Business Analysis Guidebook/User Experience

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Usability vs. User Experience (UX)[edit]

Usability pertains to how easy a product is to use. The user is able to quickly and easily attain their goal. User experience (UX) includes usability, but also a number of other elements that help make the user’s experience more enjoyable. Usability asks, ‘Can the user accomplish their goal effectively?’. UX asks, ‘Did the user have a delightful experience while attaining their goal?’.[1]

Peter Morville’s honeycomb model illustrates what UX should encompass. In order for a product to have value, it should be useful, usable, findable, credible, accessible and desirable.

Why is UX important?[edit]

Why is UX important to New York State government? If we want people to like using our products, feel we are competent and credible, and have a desire to return to our products, then UX is important.[2].User experience mainly involves an individual's emotion, perception and behaviour while using the interface of a specific system or product.It also important aspects of ownership of product and human computer interaction which are meaningful,affective and practical in nature.Moreover,it also takes into consideration ease of use and efficiency which are the aspects of system.These are considered from end user's perception.Since user experience depends on individual thoughts and perception with regards to the system,it makes it subjective in nature.Due to repetative changes over a period of time as a result of ever changing system usage conditions and modifications to the actual system itself, user experience is dynamic in nature.
ISO definition of User experience is a person's perceptions and responses that result from the use or anticipated use of a product, system or service.

Business Analysis and UX[edit]

Business analysis is concerned with business goals. User experience(UX) design is concerned with user goals. The two professions overlap a great deal, as illustrated in Rachel Hollowgrass & Allison Bloodworth's BA-UX Continuum Model.

In an ideal situation, a UX designer might receive a rough product prototype from a BA, and then make improvements to it. Visual designers may also be involved to add interest and aesthetics to the prototype. The prototype could then be tested by and feedback attained from real users. However, because many companies/agencies do not have UX experts, the BA often plays the role of both.[3]

Steps for Implementing UX[edit]

Understand Your Audience[edit]

Ask a series of questions to establish whom the web site will be communicating to. Ask questions such as what is the audience age, audience web experience, shared culture, objectives and purpose for coming to site, language/lingo, and what connotations do certain colors have? The answers will establish the tone, personality and attitude of the web site.

Profiles and Scenarios[edit]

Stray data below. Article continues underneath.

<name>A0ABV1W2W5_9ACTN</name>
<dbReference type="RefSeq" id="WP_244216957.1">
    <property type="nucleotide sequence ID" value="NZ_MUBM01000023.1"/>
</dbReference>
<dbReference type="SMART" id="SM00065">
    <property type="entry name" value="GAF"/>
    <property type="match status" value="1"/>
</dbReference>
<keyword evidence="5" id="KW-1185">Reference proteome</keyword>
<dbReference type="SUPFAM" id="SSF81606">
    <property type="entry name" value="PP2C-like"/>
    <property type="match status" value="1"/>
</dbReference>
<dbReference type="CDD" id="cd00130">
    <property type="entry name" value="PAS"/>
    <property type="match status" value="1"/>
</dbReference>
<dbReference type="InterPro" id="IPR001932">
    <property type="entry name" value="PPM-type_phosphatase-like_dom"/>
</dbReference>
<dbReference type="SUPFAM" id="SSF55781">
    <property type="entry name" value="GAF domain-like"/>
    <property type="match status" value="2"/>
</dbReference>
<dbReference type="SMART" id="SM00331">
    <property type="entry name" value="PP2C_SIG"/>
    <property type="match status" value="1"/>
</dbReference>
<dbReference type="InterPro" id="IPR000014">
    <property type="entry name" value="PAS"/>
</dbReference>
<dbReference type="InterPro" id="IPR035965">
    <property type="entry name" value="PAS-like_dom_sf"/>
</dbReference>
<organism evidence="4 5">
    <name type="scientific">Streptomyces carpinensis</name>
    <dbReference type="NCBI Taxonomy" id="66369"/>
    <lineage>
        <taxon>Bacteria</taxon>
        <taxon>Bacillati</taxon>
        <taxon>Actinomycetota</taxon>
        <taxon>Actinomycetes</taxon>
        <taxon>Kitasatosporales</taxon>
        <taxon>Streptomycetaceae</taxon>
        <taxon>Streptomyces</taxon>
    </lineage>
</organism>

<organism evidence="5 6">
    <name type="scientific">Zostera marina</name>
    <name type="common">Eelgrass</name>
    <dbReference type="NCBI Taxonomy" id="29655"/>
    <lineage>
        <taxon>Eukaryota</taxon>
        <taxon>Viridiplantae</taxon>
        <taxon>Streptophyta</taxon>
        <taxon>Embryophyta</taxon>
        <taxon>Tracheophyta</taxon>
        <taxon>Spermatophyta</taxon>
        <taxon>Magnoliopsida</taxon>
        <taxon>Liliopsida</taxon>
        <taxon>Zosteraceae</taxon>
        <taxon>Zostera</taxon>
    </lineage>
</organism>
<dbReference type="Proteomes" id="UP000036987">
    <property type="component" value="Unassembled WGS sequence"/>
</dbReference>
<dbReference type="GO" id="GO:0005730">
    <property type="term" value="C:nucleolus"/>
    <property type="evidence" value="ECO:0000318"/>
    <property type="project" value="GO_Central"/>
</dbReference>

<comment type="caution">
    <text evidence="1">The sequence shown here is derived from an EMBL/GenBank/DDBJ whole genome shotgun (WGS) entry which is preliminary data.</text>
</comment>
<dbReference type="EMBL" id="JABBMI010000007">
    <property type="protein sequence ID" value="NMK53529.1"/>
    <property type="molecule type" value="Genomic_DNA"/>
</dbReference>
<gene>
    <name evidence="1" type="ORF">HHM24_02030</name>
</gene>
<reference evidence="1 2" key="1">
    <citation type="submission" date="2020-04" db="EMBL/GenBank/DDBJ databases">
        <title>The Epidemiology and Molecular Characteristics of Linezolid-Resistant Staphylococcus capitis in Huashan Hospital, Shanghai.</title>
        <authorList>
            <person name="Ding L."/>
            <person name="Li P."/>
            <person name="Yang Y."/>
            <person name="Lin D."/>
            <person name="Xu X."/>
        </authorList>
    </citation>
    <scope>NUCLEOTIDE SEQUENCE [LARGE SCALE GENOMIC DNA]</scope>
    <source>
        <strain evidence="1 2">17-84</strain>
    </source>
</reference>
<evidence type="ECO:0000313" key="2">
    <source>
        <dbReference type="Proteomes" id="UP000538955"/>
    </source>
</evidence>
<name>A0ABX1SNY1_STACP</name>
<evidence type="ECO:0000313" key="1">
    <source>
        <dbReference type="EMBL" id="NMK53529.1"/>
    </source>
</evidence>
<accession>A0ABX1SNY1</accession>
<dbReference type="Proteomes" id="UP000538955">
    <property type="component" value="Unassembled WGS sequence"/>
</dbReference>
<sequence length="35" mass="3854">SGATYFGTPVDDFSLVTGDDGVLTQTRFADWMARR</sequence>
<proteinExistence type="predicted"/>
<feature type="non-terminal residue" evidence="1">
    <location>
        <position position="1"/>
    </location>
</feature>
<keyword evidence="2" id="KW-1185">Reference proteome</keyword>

Profiles and scenarios help to better understand your audience. A scenario is a situation in which a typical user might use the site. It captures the user’s goals and objectives. Within a scenario are user profiles, which specify the gender, status, age, education, etc. of a potential user. Profiles also include a user’s viewpoints and expectations. It’s important to ask how would each profile expect information to appear and what content organization would make sense t o them. What is the user thinking or expecting to see?

Organize your Content[edit]

Sort information your audience would expect to find into similar categories. Most organization goes from general to specific. For instance, a home goods website might go from Bed & Bath>Bedding>Sheets. This information is helpful even if the user is not familiar with the content. They can defer that sheets are a type of bedding just from the organization of the site.

Crate and Barrel content organization


Information is easily absorbed when it is in small chunks and placed where and when the user needs it. This can be seen often in product overviews online. The user must drill down to see product details, product reviews or product care instructions.

Crate and Barrel product overview


Ask what labels your audience would expect to see? Are they familiar terms? Can they associate the terms with the content under each category? The audience and their goals should determine the method of categorization. Utilize the user profiles and scenarios developed previously. Try walking through your content as a typical user. In addition, you could allow audience members to comment on how content has been organized and ask if it makes sense.

Once the organization of your content is determined, it should be documented. A good way to do this is in the form of a tree diagram. This helps to see the big picture and explain the content structure to others. In general, there should be no more than seven menu items at any given level.[4]

References[edit]

^ 1. User Interface Engineering - The Difference Between Usability and User Experience, retrieved 01/29/2014 from http://www.uie.com/brainsparks/2007/03/16/the-difference-between-usability-and-user-experience/
^ 2. Semantics Studio - User Experience Design, retrieved 01/29/2014 from http://semanticstudios.com/publications/semantics/000029.php
^ 3. Web Designer Studio - UI vs UX: what’s the difference?, retrieved 01/29/2014 from http://www.webdesignerdepot.com/2012/06/ui-vs-ux-whats-the-difference/
^ 4. Business Analysis Times - Gaudi and Steve Jobs Way of User Interface Design, retrieved 01/29/2014 from http://www.batimes.com/articles/gaudi-and-steve-jobs-way-of-user-interface-design.html
^ 5. Wroblewski, L. (2002). Site-Seeing: A Visual Approach to Web Usability. New York, NY: Hungry Minds, Inc.
^ 6. Techved Consulting - UX:an essential element of software development, retrieved 06/10/2014 from http://www.techved.com/ux-design